Writer/Director Jacek Borcuch


How fitting that the year Sundance revisits its globally minded, independently spirited roots, a Polish film is added to the competition for the first time in festival history. Rebellion being this year’s theme (or rather call to arms), the inclusion of Grand Jury Prize nominee, Wszystko, co kocham (All That I Love), seems almost destined.

Set in the year 1981, the story takes place in Poland amidst the political upheaval of the Solidarity Movement, a movement born once year prior when the country’s workers, galvanized by unemployed Polish electrician Lech Walesa, raised their fists up against the Soviet superpower. A year of reckoning, 1981 is mired in the Polish government’s forceful attempts to suppress the movement permanently — the eventual failure of which would be the demise of communism across the Soviet bloc.

In step with his country’s revolt, the story’s young protagonist Janek (Mateusz Kosciukiewicz), son of a navy captain, assembles a punk band with his three best friends, called ATIL (All That I Love). Scenes of Janek and his band sing-shouting out their discontent for socialism and desire for the freedom it denies them shakes the screen with emotion. Charged with passion, the camera mimics the narrative’s fast-beating heart, and swallows each moment in brisk gulps that keeps the pace at a steady high.


Image courtesy of ITI Cinema

The steadfast idealism of youth is embodied by ATIL; in their electric performances — in their very existence — there is an exhibition of unrelenting will that echoes the rising Solidarity movement. “This music was rebellion, it was all we could do,” says director Jacek Borcuch, who himself was a teen entrenched in the 80s punk scene. When writing the script, Borcuch’s sentimental identification with the anti-authoritarian punk sub-culture naturally led to a pairing between the soundtrack of his youth and this very personal coming-of-age story. “This story is about 80% autobiographical,” says director Jacek Borcuch. “It is a story about my family … my adolescence.” And music.

The omniscient lead character in the film, music, inspired Borcuch’s early ideas for All That I Love. Having abandoned his zealous devotion to punk in his adulthood, a performance by the Beastie Boys — channelling their hardcore days when opening for acts like Bad Brains — at the 2007 Open’er Festival in Poland quickly reconnected him with his long-lost love, while simultaneously triggering memories of rebellion. “In my head, a lot of drawers were opened,” he says in awe.

While the film takes place in the decade that gave birth to the hardcore movement in punk that the Beastie Boys first belonged to, along with bands like Minor Threat, the sound, aesthetic, and ethos characterizing the sub-culture was that of the original 70s punk movement á la The Ramones, Sex Pistols and The Clash. As Borcuch explains, the iron curtain encircling the Soviet bloc meant the inflow of Western music was hindered, delaying the introduction of punk to the Polish music scene by nearly a decade.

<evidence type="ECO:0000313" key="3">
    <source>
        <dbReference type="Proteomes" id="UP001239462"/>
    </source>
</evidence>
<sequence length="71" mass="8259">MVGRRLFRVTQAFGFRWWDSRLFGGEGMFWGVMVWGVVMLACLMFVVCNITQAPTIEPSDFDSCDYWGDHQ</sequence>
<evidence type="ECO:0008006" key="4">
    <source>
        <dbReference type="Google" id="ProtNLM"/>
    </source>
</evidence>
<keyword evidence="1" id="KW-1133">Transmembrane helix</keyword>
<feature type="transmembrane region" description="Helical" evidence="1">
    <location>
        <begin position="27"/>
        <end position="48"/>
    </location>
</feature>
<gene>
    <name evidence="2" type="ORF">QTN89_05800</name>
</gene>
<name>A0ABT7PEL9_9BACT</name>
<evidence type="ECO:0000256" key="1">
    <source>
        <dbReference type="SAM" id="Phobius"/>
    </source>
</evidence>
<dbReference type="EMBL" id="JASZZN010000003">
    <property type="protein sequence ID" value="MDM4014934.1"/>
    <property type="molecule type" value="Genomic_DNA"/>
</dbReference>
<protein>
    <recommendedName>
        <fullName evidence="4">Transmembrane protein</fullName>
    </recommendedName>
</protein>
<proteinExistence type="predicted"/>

Wanting to write a narrative inspired by his own youth and its intrinsic connection to punk, it wasn’t until the writer/director realized the greater significance of the period his story was tied to that he considered including a political element to his plot. “I didn’t want to lose the story to politics,” reasons Borcuch. “The boys’ story was a basic point, but when I started looking at the year, I thought, ‘Oh it’s great, it was the time of revolution in Poland.’” Given punk’s own anti-establishment rhetoric, the Solidarity movement slides in as the ideal backdrop. “This music was the story of our time, our history was married to the music,” proclaims the director. “The revolution has music set to it.”

Janek’s own attempt at toppling the status quo is mired in the paranoia and frustration that marked his generation, and the ones before his, that grew old under the watchful eye of Big Brother. Any happiness found is quickly infected by the political plague dwarfing life in Poland, now in a state of martial law. Janek finds love in Basia (Olga Frycz), but she’s the daughter of a Solidarity sympathizer who frowns on Janek military family; he finds freedom in music, but loses any chance of obtaining it through playing it; and he finds fraternity in friends, but to witness the fragility of fellowship in a period of political psychosis.

“He did not have any hopes for better times,” says Borcuch of Janek’s state of mind in the film. “Most of us did not believe we would be free.” It would take another long, dark eight years for the Solidarity movement — forced to work underground after 1981 — to re-emerge and become the first opposition movement to participate in free elections in a Soviet-bloc nation since the 1940s.

All That I Love is a revelation of individuality, idealism, and free will during a time of first times. It is a tale of the teenage rebellion that shapes a boy into a man, set against the backdrop of the stouthearted revolt that would forever change the course of history in Europe.